That’s a truly unique aspect of this diagnosis. The knowledge, the clarity, the preparation for death. Everyone knows they will one day die, of course, but that day is always a long way off. Illness of this kind brings it into sharp relief.

In the post I wrote a couple days ago about silver linings, most people said the one thing they could credit their disease for was giving them a sense of the value of their time on earth. That knowing their illness was diagnosed as terminal gave them often times a will to fight harder and stay longer, because they saw with new eyes all the things they really wanted before they would be ready to go.

There’s a saying, “live each day as if it was your last.” But in the everyday hustle and bustle, it’s so hard to keep that in mind.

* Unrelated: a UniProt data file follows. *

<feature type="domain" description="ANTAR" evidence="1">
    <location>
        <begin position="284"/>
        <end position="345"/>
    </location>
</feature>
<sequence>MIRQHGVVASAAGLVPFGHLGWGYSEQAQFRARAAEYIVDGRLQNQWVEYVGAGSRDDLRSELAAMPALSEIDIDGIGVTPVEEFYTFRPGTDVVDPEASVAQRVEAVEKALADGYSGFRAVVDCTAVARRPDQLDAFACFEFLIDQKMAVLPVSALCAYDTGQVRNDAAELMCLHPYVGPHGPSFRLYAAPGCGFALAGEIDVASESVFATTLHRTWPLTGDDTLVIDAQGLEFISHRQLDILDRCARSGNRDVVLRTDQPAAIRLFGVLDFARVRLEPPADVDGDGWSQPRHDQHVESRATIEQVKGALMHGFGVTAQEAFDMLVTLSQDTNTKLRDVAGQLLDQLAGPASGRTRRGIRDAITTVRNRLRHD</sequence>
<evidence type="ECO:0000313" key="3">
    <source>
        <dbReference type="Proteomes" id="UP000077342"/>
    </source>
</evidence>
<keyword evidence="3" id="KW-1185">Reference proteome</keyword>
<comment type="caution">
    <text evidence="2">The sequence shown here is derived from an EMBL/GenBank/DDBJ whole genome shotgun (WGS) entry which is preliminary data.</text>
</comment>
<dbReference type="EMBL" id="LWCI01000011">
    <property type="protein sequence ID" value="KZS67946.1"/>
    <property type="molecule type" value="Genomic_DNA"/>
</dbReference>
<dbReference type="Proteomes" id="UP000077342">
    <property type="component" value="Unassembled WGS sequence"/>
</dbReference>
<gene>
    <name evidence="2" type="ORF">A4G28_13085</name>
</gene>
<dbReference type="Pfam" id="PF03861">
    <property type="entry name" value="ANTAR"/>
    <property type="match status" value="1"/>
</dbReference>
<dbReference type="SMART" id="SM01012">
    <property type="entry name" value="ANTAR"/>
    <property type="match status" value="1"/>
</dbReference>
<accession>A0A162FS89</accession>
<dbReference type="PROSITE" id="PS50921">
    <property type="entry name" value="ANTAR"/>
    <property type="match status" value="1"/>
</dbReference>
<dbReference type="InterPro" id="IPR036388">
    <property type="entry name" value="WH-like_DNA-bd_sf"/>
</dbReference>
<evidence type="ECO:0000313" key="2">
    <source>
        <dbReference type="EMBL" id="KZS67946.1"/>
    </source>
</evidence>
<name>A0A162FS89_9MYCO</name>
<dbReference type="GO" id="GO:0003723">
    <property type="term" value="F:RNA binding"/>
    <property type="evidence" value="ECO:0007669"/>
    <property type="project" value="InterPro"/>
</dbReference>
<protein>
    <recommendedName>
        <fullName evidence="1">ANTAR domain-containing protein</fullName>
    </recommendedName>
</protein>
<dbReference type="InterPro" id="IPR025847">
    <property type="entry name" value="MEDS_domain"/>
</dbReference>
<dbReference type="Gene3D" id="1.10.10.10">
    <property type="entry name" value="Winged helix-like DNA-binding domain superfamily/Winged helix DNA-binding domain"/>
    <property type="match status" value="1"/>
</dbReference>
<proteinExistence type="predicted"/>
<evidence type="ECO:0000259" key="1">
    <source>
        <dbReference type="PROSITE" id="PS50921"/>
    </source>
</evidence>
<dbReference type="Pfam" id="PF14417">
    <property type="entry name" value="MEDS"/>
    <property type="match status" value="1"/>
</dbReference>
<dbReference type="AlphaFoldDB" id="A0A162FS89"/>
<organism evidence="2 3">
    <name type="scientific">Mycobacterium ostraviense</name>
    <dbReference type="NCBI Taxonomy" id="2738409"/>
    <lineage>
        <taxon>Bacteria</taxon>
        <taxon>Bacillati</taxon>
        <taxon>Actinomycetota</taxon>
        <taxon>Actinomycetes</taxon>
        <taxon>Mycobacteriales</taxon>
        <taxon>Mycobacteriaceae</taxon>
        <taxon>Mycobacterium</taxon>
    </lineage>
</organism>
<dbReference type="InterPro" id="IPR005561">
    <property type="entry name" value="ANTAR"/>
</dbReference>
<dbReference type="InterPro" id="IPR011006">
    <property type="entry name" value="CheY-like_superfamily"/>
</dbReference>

Monica’s essay reflects on faith, traditional Christian faith like that of her great grandmother, as well as her own, different, Buddhist perspective, and observes the different ways that her family members mourn, or celebrate, or deny at a loved one’s passing.

In the end, she finds that, for her, “The one thing I have that helps me cope with death in my life is not faith or family or hope. It is acceptance. Death is. Just like life is. Neither is good nor bad – they just are.”

But still, it hurts to let go.

2 Responses to “The inevitability of death”

  1. Stacey Forin Zimmerman, Esq.